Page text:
BBC Unveils Detailed Social Media Rules For Staff; Forces Presenters To Disclose Paid Speaking Gigs

The BBC has published extensive guidelines on how its staff should be conducting themselves on social media amid fears that tweeting could be tarnishing the corporation’s strict code of impartiality.

In an email to staff on Thursday, BBC director general Tim Davie set out the new guidelines, which include a detailed list of online dos and don’ts, after he previously warned that workers and on-screen talent could be fired for breaking the new rules. The guiding principles are as follows:

The update follows some of the BBC’s biggest stars, such as its highest-paid presenter Gary Lineker, expressing their political leanings on Twitter as they have not been subject to the same impartiality rules as journalists.

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The detailed rules (which can be found in full here) include employees being explicitly banned from being drawn into “ill-tempered exchanges,” revealing how they vote, breaking news on a personal account, virtue signaling, and supporting online campaigns. Things “to do” include treating others with respect, correcting inaccuracies quickly, and exercising caution when posting in private groups.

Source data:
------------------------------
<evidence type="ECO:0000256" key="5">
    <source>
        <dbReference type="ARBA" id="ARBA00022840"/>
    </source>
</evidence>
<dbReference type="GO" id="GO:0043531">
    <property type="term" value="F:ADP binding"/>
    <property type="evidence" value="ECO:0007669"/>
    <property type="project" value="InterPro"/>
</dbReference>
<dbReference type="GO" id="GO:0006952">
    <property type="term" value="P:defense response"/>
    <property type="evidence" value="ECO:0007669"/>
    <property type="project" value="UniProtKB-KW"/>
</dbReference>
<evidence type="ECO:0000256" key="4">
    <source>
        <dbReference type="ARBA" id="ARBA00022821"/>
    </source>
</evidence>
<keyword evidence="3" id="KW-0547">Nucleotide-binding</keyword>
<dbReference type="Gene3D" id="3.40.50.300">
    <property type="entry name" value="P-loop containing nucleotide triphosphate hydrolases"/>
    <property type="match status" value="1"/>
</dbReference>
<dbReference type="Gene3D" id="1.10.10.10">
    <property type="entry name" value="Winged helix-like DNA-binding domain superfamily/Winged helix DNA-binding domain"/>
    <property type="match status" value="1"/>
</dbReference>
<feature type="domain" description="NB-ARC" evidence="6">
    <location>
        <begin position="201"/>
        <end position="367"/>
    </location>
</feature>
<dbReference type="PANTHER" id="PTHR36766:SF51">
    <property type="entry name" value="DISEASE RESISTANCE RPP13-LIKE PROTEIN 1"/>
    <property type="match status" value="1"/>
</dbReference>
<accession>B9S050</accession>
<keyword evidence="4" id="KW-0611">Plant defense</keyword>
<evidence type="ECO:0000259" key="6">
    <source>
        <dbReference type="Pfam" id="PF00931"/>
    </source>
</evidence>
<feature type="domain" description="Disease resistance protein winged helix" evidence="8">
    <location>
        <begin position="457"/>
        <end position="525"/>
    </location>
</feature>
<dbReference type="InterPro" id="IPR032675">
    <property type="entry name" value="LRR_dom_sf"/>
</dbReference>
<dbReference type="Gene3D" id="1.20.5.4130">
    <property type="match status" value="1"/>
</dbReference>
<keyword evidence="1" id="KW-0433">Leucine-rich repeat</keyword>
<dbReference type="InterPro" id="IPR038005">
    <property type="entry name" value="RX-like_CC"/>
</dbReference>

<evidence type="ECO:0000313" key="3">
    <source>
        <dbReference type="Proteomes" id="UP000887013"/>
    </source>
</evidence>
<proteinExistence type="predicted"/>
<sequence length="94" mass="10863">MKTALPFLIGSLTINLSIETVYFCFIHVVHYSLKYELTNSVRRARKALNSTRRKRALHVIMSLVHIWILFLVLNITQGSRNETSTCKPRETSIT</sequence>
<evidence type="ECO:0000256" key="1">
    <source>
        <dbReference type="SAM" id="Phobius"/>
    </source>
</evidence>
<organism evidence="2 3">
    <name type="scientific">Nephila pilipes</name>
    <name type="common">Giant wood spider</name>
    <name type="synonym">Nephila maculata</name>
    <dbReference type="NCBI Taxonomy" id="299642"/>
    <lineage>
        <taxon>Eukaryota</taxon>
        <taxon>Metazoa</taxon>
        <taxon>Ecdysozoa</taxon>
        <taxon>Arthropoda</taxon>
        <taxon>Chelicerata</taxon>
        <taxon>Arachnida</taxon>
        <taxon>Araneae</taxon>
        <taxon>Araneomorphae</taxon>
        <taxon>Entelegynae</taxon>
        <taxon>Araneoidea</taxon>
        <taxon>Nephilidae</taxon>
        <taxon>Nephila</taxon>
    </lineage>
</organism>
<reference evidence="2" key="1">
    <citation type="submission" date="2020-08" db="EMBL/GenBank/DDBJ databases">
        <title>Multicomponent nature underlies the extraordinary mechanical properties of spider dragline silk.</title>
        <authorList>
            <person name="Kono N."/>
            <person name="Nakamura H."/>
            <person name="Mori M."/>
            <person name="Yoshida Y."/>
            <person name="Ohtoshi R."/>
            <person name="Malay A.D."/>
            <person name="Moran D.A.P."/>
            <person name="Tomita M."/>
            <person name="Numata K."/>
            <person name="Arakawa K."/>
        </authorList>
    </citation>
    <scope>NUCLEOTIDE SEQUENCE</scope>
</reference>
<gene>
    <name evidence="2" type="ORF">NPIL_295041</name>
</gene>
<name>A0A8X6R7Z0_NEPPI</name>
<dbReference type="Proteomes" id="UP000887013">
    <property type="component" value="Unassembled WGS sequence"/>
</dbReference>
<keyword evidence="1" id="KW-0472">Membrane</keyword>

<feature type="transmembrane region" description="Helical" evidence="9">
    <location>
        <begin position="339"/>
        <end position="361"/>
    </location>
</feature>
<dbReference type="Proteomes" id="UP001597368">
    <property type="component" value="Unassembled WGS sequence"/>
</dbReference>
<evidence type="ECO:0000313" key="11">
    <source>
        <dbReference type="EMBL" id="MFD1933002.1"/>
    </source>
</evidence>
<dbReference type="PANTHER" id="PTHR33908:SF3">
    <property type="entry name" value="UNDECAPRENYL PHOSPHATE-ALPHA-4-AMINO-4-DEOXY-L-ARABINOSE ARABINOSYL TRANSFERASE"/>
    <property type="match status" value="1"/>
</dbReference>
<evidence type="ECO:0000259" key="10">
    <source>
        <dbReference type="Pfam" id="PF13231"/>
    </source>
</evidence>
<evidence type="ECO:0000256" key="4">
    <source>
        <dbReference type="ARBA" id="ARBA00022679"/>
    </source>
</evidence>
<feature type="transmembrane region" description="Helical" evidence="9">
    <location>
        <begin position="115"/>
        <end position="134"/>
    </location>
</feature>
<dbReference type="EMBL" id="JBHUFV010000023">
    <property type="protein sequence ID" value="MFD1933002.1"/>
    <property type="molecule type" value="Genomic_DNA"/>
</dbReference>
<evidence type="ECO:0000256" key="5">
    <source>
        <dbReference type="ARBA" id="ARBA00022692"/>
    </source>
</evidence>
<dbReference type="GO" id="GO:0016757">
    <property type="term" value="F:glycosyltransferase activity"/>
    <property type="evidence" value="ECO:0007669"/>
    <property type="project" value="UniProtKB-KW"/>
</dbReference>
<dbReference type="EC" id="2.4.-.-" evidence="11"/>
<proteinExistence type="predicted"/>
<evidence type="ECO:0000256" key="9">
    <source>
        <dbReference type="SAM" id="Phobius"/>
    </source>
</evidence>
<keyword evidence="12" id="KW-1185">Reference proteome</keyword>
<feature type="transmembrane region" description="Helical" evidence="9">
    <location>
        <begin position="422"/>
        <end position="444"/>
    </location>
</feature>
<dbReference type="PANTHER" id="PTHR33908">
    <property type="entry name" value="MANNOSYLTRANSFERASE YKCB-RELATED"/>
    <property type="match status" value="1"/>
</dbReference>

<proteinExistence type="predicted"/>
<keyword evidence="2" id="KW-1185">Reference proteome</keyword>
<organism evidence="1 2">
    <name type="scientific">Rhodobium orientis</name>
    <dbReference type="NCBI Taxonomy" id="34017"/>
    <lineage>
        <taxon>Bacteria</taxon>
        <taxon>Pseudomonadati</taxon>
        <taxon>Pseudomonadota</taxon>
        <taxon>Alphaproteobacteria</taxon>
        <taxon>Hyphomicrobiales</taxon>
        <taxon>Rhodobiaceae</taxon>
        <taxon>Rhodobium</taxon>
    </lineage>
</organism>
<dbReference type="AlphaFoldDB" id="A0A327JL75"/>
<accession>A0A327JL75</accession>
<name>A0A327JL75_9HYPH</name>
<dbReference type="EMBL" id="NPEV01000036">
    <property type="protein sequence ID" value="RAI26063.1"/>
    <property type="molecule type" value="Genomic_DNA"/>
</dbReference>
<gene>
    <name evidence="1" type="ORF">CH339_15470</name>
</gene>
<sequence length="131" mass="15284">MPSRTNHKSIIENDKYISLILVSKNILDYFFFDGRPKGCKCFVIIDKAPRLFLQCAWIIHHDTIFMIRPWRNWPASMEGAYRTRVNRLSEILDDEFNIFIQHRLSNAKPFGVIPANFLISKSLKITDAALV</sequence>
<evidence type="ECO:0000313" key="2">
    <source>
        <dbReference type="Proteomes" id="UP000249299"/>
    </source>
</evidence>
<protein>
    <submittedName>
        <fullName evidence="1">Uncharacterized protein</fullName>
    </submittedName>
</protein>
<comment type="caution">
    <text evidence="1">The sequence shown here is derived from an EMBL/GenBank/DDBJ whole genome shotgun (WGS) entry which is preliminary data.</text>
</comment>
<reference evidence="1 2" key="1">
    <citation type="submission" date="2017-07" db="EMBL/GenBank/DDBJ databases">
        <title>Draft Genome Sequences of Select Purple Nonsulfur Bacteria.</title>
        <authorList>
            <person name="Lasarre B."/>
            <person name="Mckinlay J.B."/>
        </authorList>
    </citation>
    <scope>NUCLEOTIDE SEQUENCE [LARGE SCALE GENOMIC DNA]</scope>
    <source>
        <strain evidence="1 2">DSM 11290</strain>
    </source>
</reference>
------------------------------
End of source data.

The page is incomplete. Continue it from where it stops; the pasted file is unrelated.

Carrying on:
The BBC added that disclaimers on social media accounts, such as “my views, not the BBC’s,” won’t wash. It also urged staff to think about what their likes, shares, retweets, use of hashtags, and people they follow say about their own personal opinions. “Use of emojis can – accidentally, or deliberately – undercut an otherwise impartial post,” the BBC added.

The rules cover everyone who works for the BBC, especially journalists, but does not extend to “actors, dramatists, comedians, musicians and pundits” who work on output for the corporation. The rules warn that a breach “may lead to disciplinary action” up to and including termination in serious cases.

“Impartiality is the foundation on which we deliver insightful, exciting and ground-breaking stories. These guidelines are intended to help us continue to deliver this, and build audience trust,” Davie said in his email.

Furthermore, the BBC is going to compel staff to disclose paid speaking and events gigs every quarter from 2021. Workers will also need to go through an approval process if they want to take on outside engagements.

It follows controversy after executives and presenters have been paid big fees for events that could present a conflict of interest. BBC News’ editorial director Kamal Ahmed had to apologize after being paid £12,000 to address an Aberdeen Standard Investments hedge fund event, while the BBC’s North America Editor John Sopel spoke at tobacco giant Philip Morris International’s staff conference last year.

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